You Should Know… Klia Bassing

Photo by Justin Katz
Photo by Justin Katz


When Klia Bassing worked in international development at the World Bank she noticed a pattern.

“There were days when I would come out of work and it’d feel like I was coming out of a trance,” said the 40-year-old Kalorama resident.

But she also saw that people “came alive” on bring-your-child-to-work days, and it got her thinking: How can people come alive with energy at work without having to bring in their kid?

A practitioner of mindfulness meditation, Bassing found the discipline helped her, and she wanted to help others stay alert, so she started Visit Yourself at Work, to help workplace decision-makers.

What is mindfulness meditation?
Mindfulness is the friendly awareness of the present moment, so that means being aware of thoughts and sensations in the body, without judging ourselves for it.

Mindfulness meditation is the intentional practice of mindfulness where you’re not doing anything else but being mindful. It is possible to be mindful while doing other things, like being in a difficult conversation with a colleague. One can be aware of what the thoughts are, and what it feels like to breathe and how emotions feel in the body. That’s mindfulness. It’s just not mindfulness meditation because you are doing something else other than just being mindful.

How does your practice of mindfulness meditation relate to your Jewish identity?
I grew up in a family that wasn’t at all observant or practicing, so it’s still a question for me what it means to have a Jewish identity. For most of my life there has been a longing to feel like I belong to something, and I haven’t quite found that. I do know when I visited Israel,  and Jerusalem in particular, I suddenly had that sense of belonging I hadn’t had before, and everything was somehow familiar in a way that was surprising to me. I think I’m seeking that same kind of belonging when I practice mindfulness. It’s like I’m coming home to myself.

What is it that attracts people to your practice of meditation?
The feedback I’ve gotten from people in my classes is that I bring a realness. I’m not afraid to show my own struggles and that in turn allows them to be less judgmental of themselves. I think a lot of us are going around thinking we’re not doing life quite right and that other people seem to have it down. When I’m able to model being OK with my own humanness and my own struggles, it allows everyone else to be OK with themselves too.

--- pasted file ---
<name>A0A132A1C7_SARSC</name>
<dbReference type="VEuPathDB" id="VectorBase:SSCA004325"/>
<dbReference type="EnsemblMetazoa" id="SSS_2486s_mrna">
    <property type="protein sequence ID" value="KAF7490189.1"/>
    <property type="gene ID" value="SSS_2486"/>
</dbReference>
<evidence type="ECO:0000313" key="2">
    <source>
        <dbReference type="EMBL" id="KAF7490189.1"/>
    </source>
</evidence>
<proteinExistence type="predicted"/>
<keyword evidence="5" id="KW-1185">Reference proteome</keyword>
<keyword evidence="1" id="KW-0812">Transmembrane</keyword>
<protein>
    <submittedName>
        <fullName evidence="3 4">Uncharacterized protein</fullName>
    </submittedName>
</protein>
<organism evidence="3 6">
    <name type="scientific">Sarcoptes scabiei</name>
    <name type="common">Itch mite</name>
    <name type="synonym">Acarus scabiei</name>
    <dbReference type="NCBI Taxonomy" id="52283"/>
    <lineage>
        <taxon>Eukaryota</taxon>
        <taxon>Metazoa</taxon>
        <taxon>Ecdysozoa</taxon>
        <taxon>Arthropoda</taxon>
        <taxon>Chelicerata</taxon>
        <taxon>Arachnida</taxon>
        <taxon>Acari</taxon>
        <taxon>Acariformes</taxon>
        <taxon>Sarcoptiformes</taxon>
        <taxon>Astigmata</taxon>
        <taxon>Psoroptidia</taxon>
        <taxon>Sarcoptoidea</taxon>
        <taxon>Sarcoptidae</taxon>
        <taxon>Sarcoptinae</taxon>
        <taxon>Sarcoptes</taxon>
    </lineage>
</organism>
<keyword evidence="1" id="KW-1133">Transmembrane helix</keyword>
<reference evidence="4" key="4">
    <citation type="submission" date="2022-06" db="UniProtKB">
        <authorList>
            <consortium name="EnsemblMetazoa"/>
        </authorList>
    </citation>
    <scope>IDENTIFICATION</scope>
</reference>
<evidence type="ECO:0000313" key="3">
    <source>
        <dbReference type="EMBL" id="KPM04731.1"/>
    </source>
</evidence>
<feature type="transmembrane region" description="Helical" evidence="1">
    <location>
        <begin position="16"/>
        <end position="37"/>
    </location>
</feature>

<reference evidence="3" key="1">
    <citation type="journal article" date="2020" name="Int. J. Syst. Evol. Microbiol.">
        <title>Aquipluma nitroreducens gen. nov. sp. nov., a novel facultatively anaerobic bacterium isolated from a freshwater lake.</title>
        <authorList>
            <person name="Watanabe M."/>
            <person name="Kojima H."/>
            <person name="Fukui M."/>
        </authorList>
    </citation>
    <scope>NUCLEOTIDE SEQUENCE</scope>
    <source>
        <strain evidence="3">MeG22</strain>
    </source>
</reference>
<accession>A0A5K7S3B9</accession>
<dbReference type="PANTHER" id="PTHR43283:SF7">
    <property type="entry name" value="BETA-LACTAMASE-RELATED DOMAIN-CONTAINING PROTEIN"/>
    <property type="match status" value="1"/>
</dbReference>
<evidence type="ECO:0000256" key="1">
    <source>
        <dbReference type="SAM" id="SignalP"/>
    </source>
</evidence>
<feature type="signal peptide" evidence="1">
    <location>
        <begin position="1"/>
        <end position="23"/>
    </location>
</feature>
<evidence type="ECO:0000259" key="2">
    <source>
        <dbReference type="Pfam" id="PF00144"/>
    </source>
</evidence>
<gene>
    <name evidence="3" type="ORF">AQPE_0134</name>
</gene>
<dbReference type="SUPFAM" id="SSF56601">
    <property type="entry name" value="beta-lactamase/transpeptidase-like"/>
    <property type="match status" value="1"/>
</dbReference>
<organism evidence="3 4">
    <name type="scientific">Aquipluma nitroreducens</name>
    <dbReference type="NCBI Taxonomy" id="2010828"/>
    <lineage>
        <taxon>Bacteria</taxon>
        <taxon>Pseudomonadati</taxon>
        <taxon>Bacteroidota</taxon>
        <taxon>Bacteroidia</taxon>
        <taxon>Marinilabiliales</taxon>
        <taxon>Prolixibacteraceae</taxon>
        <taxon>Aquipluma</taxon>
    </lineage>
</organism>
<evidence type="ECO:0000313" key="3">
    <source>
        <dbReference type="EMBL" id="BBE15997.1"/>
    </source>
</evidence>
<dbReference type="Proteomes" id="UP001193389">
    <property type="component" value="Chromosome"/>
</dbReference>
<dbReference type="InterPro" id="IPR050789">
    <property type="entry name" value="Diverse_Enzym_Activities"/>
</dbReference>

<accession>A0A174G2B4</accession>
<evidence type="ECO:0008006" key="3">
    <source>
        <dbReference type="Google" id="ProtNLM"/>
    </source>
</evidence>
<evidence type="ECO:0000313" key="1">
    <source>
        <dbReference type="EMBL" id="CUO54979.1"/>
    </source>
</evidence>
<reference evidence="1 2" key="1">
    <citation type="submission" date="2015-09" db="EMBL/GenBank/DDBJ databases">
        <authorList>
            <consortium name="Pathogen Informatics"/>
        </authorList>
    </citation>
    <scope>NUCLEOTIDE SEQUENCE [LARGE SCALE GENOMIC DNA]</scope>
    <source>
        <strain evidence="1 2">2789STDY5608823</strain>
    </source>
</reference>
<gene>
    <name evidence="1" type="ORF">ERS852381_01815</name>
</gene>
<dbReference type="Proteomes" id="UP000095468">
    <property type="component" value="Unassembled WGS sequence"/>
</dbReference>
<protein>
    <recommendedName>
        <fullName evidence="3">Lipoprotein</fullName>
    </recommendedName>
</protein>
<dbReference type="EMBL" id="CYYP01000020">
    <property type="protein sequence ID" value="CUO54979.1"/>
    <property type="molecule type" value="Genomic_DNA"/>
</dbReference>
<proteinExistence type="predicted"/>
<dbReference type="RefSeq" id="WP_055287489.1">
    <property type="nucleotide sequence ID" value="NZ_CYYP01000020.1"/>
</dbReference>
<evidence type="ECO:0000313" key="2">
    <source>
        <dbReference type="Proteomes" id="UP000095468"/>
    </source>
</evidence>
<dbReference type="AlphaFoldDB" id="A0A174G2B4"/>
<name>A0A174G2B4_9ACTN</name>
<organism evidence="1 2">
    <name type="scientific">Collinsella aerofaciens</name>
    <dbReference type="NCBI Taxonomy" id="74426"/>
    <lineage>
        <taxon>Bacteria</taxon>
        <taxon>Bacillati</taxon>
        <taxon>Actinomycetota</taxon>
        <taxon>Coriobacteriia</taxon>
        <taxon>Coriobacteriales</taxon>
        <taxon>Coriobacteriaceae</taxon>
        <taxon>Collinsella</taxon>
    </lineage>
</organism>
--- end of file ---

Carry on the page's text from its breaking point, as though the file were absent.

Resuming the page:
I took the path of getting tenderized by what’s been difficult as opposed to bitter. I carry with me this awareness that we’re all going through really difficult things and I feel a lot of compassion. Otherwise, I bring a lot of humor because that’s really healing. Compassion and humor bring a lot of healing.

What do you mean by getting tenderized instead of getting bitter?
I would say getting bitter means holding a story that nothing bad should ever happen to me, and when it does it’s because other people are just inherently evil or bad themselves — as opposed to them having their own histories and fears and unresolved issues that have made them show up in the world in a certain way that is sometimes harmful to others.

So I can — and it’s taken a lot of time — but I’m able to hold that people who are harming are doing that because they are really hurting inside and they may not even know it. It doesn’t mean I have to invite them into my life. I just need to make sure I’m taking care of myself and having healthy boundaries whenever possible. But I don’t need to think of them as evil and bad as much as I can disagree and even take action to stop harmful behaviors. So, that keeps me from being bitter, remembering the nuances of human existence and that keeps me tender as well.

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